Legionella bacterium are commonly found in building domestic hot water plumbing and are a potential source of infections that can cause deadly pneumonias (Legionnaires’ disease) and other illnesses. Proper management of domestic hot water systems, and regular monitoring, is essential to control the growth and spread of this dangerous pathogen. 

The genus Legionella is made up of more than 50 waterborne species, primarily associated with fresh and natural water systems such as rivers, lakes, streams and wetlands. Of these, only a very small number have been found to be pathogenic. The most common species known to cause infection is Legionella pneumophila. 


About Legionella in domestic hot water

Legionella has an optimal multiplication temperature of between 25-45 degrees Celsius and can survive and multiply in domestic hot water systems that are maintained at or below that temperature. If left unchecked, the bacteria can potentially infect individuals by inhalation. To prevent such an infectious outbreak, building owners and managers need to be aware of the risks associated with Legionella and how it can be managed and controlled.

About Legionella in domestic hot water

The most effective strategy to combat Legionella is to prevent its growth in the first place. This can be done by implementing secondary water disinfection such as copper silver ionization and ensuring that all hot water systems are adequately maintained and monitored. Hot water tanks and other associated equipment should be regularly inspected for leaks or any signs of corrosion, scale or sediment. In addition, water should be maintained at the right temperature, ideally between 55-60 degrees Celsius. This is the temperature at which Legionella will not thrive, but where other bacteria can still live and multiply. However, these temperatures can be logistically challenging to maintain at distal points of use and why secondary disinfection should be continually implemented.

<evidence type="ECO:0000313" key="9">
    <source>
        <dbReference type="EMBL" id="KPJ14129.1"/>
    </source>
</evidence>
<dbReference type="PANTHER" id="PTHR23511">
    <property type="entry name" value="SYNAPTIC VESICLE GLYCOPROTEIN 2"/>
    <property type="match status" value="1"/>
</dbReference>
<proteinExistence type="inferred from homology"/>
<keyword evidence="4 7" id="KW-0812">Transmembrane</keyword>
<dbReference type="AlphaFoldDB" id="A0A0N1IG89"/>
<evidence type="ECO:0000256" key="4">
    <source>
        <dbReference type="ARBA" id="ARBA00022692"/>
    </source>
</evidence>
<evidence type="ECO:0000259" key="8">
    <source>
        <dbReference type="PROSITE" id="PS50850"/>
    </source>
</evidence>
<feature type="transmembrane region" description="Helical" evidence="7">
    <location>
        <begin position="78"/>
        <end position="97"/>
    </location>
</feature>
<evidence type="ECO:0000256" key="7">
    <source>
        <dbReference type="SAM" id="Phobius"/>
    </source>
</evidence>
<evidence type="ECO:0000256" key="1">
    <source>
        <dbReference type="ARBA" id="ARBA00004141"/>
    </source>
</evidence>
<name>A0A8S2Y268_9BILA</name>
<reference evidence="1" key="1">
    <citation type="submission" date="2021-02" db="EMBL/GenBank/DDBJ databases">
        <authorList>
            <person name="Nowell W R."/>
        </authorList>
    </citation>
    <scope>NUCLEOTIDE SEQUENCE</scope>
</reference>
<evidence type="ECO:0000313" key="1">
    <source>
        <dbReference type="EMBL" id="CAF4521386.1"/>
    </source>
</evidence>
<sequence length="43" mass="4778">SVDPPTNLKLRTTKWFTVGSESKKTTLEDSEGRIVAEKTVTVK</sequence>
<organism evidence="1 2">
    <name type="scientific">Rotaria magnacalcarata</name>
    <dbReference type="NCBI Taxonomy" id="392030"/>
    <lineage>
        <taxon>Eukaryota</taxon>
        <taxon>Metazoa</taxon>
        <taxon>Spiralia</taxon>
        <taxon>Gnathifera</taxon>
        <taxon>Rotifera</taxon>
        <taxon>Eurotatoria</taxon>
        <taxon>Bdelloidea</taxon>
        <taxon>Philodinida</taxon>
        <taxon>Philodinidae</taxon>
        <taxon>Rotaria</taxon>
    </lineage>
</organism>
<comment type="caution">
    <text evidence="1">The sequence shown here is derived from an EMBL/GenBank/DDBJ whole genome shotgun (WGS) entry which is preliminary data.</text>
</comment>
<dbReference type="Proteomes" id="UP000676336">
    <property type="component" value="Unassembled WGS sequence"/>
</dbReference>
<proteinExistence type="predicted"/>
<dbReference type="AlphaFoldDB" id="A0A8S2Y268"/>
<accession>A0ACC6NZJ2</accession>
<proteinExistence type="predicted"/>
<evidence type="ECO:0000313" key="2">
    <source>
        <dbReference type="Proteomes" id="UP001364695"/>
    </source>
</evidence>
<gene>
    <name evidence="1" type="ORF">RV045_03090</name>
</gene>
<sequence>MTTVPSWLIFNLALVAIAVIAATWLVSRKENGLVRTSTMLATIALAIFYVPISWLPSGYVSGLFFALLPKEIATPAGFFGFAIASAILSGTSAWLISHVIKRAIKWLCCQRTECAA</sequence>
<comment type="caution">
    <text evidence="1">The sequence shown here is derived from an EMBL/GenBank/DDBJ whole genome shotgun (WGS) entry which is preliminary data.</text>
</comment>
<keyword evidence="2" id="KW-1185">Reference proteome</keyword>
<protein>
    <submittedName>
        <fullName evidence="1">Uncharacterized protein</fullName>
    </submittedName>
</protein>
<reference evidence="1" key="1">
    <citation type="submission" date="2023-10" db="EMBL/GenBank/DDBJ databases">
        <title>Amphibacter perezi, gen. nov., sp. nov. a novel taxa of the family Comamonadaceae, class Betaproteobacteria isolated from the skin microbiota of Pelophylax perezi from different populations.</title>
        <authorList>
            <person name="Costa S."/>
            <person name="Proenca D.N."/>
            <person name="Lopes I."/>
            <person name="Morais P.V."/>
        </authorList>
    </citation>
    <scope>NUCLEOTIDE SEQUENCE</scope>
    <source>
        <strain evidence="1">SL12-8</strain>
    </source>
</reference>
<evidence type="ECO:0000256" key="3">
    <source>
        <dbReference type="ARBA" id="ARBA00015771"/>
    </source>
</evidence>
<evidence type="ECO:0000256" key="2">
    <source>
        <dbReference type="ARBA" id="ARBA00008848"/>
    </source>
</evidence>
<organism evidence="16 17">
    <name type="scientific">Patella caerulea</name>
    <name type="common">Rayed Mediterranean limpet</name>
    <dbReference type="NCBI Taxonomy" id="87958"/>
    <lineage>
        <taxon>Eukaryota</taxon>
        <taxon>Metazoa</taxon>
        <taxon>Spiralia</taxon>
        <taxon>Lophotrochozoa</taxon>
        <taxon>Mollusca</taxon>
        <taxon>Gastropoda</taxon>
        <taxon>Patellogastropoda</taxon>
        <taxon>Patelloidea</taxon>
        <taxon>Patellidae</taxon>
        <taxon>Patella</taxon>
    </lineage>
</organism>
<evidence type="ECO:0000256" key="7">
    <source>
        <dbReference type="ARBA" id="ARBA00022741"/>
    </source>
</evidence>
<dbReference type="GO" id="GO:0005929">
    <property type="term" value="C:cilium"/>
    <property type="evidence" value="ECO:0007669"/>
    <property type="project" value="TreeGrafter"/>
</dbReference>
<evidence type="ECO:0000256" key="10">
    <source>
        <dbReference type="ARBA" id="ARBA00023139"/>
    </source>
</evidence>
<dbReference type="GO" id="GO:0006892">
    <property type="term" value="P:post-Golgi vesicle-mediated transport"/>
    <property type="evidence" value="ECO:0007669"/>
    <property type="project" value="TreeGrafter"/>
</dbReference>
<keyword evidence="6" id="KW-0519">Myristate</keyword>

In addition to maintenance and temperature control, regular testing should also be conducted to ensure Legionella is not present within the potable water distribution network. This can involve carrying out tests on water samples taken from outlets and hot water systems. If the results come back positive, then it will be necessary to treat the water however this should not be the case for when secondary water treatment has been implemented. Some short term treatments involve chlorination, depending on the type and concentration of Legionella, yet the outcome is normally short lived and will require a more permanent secondary water treatment solution such as copper silver ionization.

Finally, building owners and managers should also consider maintaining a logbook or database of any work done to the hot water system, such as inspections, maintenance, and testing. This will help to identify any issues or warning signs relating to Legionella, as well as allowing a quick response if an outbreak were to occur. 

In conclusion, Legionella is a dangerous bacterium that can cause deadly infections and illnesses. Building owners and managers need to be mindful of this risk and take proactive action to prevent its growth or spread in the hot water system. This includes regular monitoring, maintenance, disinfection and testing. By conducting these steps, they can help ensure the safety of their staff and visitors, as well as helping to contain any potential outbreaks before they can cause serious harm.


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